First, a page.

We want people [that live] outside of Raleigh to weigh in on downtown Raleigh. We want it to be their downtown too. Raleigh has potential to be the state’s downtown. Open source is the way that we can encourage stewardship and ownership of downtown to make it more resilient and successful.

How important is open source to local economic development efforts?

It’s huge. Because one of the biggest challenges (in terms of attracting companies to downtown) is lack of good information. The more transparent we are with a prospect interest in attracting a new business, the more successful we tend to be. When we don’t share information, they’ll find out later. There is a perception of urban areas being more dangerous, and our data helps to prove otherwise.

We are always trying to publish more information about downtown. We collect baseline data such as the number of residents and companies downtown, but also find information about the number of outdoor dining cafes. I think this make us unique.

In the branding downtown effort, open source has been invaluable. Focus groups helped shape the [award winning] You R Here brand. We conducted interviews with passionate folks about downtown, including elected officials, property owners, advocates, and also opened it up to others. We asked things such as ‘what do we need’ and ‘what’s the essence?’

The people that were most passionate had the hardest time stepping away from it and couldn’t give us the insights that we eventually uncovered. The person with a loose association [to downtown] gave us better insight. This was an ah-ha moment. If you only involve the advocates, you don’t get the broader view. Participation from all made the information better.

In part two of our interview, we ask David how influential open source is to local leaders and how we educate government and business leaders about the power of open source. He also shares his experience with citizen participation and how he uses the open source way in his everyday life.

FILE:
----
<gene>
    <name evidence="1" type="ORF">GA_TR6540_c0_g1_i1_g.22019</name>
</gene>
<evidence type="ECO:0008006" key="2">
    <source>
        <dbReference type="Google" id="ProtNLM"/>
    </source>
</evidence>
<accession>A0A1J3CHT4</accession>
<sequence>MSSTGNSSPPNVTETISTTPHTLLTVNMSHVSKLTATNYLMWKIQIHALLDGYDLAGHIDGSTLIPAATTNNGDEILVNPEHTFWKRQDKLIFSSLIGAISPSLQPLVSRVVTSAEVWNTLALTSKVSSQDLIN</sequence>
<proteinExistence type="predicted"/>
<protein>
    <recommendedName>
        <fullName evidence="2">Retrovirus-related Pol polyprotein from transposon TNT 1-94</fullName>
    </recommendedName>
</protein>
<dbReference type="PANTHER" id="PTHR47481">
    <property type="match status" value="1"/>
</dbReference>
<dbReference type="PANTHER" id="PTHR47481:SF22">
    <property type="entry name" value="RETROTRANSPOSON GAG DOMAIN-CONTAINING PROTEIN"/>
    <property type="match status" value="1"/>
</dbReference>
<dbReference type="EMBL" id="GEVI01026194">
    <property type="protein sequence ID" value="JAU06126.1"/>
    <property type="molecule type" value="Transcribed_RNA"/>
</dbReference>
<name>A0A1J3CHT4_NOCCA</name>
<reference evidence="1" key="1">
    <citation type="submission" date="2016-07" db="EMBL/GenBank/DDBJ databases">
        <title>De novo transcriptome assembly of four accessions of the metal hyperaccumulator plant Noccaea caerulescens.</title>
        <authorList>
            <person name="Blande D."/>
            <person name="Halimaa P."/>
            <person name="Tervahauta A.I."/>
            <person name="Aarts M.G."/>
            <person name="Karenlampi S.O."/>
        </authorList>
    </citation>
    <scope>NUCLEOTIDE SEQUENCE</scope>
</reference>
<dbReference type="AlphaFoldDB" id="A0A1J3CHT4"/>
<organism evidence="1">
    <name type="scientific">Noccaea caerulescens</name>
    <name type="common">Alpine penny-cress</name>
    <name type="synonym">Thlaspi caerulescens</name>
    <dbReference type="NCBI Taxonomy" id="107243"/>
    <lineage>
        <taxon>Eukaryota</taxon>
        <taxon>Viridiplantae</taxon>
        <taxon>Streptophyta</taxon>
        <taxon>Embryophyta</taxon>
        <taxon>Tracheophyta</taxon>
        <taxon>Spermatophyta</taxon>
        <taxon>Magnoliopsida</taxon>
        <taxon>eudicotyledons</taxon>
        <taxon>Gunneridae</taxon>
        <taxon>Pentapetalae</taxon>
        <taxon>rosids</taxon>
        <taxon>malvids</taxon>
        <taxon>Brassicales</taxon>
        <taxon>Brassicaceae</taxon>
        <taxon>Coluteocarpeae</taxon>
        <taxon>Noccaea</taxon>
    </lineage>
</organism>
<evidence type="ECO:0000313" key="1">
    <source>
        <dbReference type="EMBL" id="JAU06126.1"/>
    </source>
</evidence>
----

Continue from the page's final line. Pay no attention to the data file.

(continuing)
Program details

  1. Ambassador program: One key service is our Safety & Clean Ambassador program. They help visitors and citizens downtown with parking information, directions, and report problems to be addressed by the proper authorities, among many other things. The service is very professional and integral to our recruitment and marketing efforts, because many investors perceive downtown as unsafe.
  2. Economic development: Another key is our economic development efforts. We primarily focus on retail retention and recruitment, with support from the local government. We help existing tenants with development merchant programs such as Downtown Raleigh Restaurant week, art gallery week, and Shop Downtown. These efforts bring business to downtown that wouldn’t normally come through their on own merits.
  3. Branding: Downtown Raleigh Alliance has created a brand for downtown that goes beyond what a merchant could do. It’s a cohesive place with a lot of neat things. Downtown Raleigh Alliance has shined in this mission, and has won an award for the last two years for creating the “You R Here” brand. Everything, including the programs mentioned above, are delivered under the You R Here brand.
  4. Public space management: Downtown Raleigh Alliance has a contract with the City to manage City Plaza. We see this as a future mini Times Square. It’s a place for people to start their journey and then go where they want to go. Downtown Raleigh Alliance keeps an eye on this public space and manages services for it. (New York City did this with Bryant Park.)